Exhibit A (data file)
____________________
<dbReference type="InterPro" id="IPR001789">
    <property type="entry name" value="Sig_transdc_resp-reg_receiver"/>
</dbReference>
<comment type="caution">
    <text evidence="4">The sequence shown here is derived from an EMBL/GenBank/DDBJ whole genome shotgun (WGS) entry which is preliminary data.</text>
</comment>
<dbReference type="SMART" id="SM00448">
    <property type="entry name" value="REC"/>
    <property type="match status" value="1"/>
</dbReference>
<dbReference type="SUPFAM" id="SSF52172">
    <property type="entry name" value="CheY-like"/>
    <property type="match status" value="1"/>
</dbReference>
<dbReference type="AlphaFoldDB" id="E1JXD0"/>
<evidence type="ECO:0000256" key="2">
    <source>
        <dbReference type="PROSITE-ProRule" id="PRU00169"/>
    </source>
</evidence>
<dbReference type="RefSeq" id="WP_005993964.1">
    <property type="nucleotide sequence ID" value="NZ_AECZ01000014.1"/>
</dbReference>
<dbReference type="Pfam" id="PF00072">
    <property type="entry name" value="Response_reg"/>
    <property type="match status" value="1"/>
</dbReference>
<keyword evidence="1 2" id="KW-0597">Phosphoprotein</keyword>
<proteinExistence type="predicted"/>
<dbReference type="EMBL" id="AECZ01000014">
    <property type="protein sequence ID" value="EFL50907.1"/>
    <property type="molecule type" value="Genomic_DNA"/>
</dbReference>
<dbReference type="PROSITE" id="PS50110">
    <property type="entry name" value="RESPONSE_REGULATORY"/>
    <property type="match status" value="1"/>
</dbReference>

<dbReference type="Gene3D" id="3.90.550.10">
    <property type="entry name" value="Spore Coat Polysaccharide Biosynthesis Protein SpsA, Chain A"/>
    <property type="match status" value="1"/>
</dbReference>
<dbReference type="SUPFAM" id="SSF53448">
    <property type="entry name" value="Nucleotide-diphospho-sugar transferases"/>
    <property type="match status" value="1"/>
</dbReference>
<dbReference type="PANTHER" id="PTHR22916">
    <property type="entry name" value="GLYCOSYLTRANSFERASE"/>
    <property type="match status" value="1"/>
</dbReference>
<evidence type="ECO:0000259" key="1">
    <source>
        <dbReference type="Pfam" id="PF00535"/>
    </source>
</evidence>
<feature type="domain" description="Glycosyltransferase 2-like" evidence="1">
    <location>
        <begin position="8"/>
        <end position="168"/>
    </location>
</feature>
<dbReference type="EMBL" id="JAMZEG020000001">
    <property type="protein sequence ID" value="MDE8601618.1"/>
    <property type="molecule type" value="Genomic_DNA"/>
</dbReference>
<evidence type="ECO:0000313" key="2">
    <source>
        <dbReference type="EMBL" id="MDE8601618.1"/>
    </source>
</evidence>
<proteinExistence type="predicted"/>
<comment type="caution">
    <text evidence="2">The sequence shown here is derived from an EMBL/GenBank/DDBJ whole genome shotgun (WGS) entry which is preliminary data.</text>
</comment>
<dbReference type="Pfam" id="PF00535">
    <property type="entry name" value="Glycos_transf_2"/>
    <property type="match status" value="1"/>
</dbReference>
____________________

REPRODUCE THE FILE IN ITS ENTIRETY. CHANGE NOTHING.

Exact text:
<dbReference type="InterPro" id="IPR001789">
    <property type="entry name" value="Sig_transdc_resp-reg_receiver"/>
</dbReference>
<comment type="caution">
    <text evidence="4">The sequence shown here is derived from an EMBL/GenBank/DDBJ whole genome shotgun (WGS) entry which is preliminary data.</text>
</comment>
<dbReference type="SMART" id="SM00448">
    <property type="entry name" value="REC"/>
    <property type="match status" value="1"/>
</dbReference>
<dbReference type="SUPFAM" id="SSF52172">
    <property type="entry name" value="CheY-like"/>
    <property type="match status" value="1"/>
</dbReference>
<dbReference type="AlphaFoldDB" id="E1JXD0"/>
<evidence type="ECO:0000256" key="2">
    <source>
        <dbReference type="PROSITE-ProRule" id="PRU00169"/>
    </source>
</evidence>
<dbReference type="RefSeq" id="WP_005993964.1">
    <property type="nucleotide sequence ID" value="NZ_AECZ01000014.1"/>
</dbReference>
<dbReference type="Pfam" id="PF00072">
    <property type="entry name" value="Response_reg"/>
    <property type="match status" value="1"/>
</dbReference>
<keyword evidence="1 2" id="KW-0597">Phosphoprotein</keyword>
<proteinExistence type="predicted"/>
<dbReference type="EMBL" id="AECZ01000014">
    <property type="protein sequence ID" value="EFL50907.1"/>
    <property type="molecule type" value="Genomic_DNA"/>
</dbReference>
<dbReference type="PROSITE" id="PS50110">
    <property type="entry name" value="RESPONSE_REGULATORY"/>
    <property type="match status" value="1"/>
</dbReference>

<dbReference type="Gene3D" id="3.90.550.10">
    <property type="entry name" value="Spore Coat Polysaccharide Biosynthesis Protein SpsA, Chain A"/>
    <property type="match status" value="1"/>
</dbReference>
<dbReference type="SUPFAM" id="SSF53448">
    <property type="entry name" value="Nucleotide-diphospho-sugar transferases"/>
    <property type="match status" value="1"/>
</dbReference>
<dbReference type="PANTHER" id="PTHR22916">
    <property type="entry name" value="GLYCOSYLTRANSFERASE"/>
    <property type="match status" value="1"/>
</dbReference>
<evidence type="ECO:0000259" key="1">
    <source>
        <dbReference type="Pfam" id="PF00535"/>
    </source>
</evidence>
<feature type="domain" description="Glycosyltransferase 2-like" evidence="1">
    <location>
        <begin position="8"/>
        <end position="168"/>
    </location>
</feature>
<dbReference type="EMBL" id="JAMZEG020000001">
    <property type="protein sequence ID" value="MDE8601618.1"/>
    <property type="molecule type" value="Genomic_DNA"/>
</dbReference>
<evidence type="ECO:0000313" key="2">
    <source>
        <dbReference type="EMBL" id="MDE8601618.1"/>
    </source>
</evidence>
<proteinExistence type="predicted"/>
<comment type="caution">
    <text evidence="2">The sequence shown here is derived from an EMBL/GenBank/DDBJ whole genome shotgun (WGS) entry which is preliminary data.</text>
</comment>
<dbReference type="Pfam" id="PF00535">
    <property type="entry name" value="Glycos_transf_2"/>
    <property type="match status" value="1"/>
</dbReference>